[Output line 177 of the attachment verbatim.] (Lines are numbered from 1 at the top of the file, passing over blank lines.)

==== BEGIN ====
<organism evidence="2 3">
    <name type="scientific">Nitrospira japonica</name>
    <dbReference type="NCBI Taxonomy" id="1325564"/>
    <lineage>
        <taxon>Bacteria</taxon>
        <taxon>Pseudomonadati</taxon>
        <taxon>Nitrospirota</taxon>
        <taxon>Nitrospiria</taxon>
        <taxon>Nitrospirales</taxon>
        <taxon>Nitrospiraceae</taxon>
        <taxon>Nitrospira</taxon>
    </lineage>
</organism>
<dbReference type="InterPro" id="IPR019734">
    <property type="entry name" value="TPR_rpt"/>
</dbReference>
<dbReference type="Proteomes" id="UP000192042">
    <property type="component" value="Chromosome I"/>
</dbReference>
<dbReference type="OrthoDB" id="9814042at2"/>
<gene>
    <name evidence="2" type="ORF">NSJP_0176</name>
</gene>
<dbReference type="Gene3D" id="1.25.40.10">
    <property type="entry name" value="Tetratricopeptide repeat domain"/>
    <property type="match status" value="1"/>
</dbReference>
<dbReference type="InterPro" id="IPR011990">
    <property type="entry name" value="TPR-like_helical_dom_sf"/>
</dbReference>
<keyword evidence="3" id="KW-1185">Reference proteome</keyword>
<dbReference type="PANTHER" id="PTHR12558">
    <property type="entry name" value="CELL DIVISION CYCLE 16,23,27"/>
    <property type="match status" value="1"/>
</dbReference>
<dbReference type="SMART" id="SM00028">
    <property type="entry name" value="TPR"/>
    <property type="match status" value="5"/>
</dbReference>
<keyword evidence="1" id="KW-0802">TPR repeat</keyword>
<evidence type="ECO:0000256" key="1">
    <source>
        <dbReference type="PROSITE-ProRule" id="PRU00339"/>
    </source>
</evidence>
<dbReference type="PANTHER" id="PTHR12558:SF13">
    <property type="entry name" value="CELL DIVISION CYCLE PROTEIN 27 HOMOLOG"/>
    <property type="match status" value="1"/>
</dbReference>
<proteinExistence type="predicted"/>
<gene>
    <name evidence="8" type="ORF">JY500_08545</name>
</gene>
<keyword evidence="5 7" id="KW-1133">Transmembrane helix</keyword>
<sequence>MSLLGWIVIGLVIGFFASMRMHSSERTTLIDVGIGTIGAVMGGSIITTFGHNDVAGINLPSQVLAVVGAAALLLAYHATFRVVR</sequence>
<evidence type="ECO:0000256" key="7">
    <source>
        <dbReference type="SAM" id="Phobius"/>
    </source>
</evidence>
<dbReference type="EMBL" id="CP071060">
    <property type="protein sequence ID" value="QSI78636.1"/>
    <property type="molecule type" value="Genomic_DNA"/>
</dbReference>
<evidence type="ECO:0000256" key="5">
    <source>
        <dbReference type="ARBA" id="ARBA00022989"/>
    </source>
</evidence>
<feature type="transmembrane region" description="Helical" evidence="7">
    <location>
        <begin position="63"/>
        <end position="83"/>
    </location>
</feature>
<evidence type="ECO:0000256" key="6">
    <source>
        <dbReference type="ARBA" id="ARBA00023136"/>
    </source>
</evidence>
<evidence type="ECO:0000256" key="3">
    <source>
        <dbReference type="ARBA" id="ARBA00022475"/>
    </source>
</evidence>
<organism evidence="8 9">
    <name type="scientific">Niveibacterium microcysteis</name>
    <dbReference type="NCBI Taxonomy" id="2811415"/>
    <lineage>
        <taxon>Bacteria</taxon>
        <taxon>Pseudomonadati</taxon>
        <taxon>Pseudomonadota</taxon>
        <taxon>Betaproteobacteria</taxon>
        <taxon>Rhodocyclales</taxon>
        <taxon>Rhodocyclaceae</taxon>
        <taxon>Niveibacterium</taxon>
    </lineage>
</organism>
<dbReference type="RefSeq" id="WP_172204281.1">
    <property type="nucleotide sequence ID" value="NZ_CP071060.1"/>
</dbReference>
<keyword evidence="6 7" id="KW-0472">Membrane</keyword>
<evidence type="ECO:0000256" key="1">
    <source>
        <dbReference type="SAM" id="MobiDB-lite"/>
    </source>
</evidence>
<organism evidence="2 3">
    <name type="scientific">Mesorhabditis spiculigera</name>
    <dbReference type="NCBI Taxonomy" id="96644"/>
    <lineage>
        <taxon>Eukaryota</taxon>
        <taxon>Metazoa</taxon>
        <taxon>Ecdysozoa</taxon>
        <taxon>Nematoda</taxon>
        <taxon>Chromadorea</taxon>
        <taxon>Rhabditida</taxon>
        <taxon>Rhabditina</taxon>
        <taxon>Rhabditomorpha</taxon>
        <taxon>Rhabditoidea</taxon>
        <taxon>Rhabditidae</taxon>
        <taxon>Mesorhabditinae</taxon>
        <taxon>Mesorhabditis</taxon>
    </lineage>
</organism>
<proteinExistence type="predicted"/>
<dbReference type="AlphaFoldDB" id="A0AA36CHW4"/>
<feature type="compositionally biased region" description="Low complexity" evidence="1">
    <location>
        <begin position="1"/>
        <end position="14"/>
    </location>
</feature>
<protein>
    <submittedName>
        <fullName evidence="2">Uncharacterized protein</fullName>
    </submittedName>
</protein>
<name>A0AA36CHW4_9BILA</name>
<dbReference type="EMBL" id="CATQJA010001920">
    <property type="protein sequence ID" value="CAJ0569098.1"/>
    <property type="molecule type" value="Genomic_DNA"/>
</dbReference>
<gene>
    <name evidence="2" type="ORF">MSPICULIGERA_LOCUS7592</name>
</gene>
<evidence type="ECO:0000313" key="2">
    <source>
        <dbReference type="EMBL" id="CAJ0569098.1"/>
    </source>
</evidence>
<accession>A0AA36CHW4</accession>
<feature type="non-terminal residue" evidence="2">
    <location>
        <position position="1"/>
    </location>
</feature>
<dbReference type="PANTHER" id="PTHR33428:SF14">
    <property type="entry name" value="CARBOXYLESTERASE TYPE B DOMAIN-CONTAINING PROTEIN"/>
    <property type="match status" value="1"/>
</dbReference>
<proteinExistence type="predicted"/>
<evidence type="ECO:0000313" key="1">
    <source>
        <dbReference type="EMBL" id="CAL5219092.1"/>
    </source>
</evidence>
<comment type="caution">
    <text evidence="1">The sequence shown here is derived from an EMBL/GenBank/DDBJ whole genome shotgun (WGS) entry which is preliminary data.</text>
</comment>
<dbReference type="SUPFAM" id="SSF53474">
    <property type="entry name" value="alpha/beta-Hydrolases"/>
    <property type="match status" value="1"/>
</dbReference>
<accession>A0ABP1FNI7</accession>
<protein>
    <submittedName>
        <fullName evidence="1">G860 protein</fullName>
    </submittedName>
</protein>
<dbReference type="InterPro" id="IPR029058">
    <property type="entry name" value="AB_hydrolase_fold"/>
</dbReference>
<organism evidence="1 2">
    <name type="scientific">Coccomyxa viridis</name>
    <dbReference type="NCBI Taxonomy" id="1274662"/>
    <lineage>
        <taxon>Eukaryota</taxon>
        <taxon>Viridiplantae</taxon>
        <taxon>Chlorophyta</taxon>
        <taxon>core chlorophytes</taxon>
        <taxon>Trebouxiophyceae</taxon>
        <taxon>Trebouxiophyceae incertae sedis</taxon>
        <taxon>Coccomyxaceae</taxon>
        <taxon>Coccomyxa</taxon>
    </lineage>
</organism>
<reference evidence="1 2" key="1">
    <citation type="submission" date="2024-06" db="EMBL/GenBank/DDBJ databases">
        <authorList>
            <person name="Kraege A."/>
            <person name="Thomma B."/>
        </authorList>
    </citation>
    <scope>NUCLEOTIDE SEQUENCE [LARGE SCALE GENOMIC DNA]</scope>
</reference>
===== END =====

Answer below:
    <submittedName>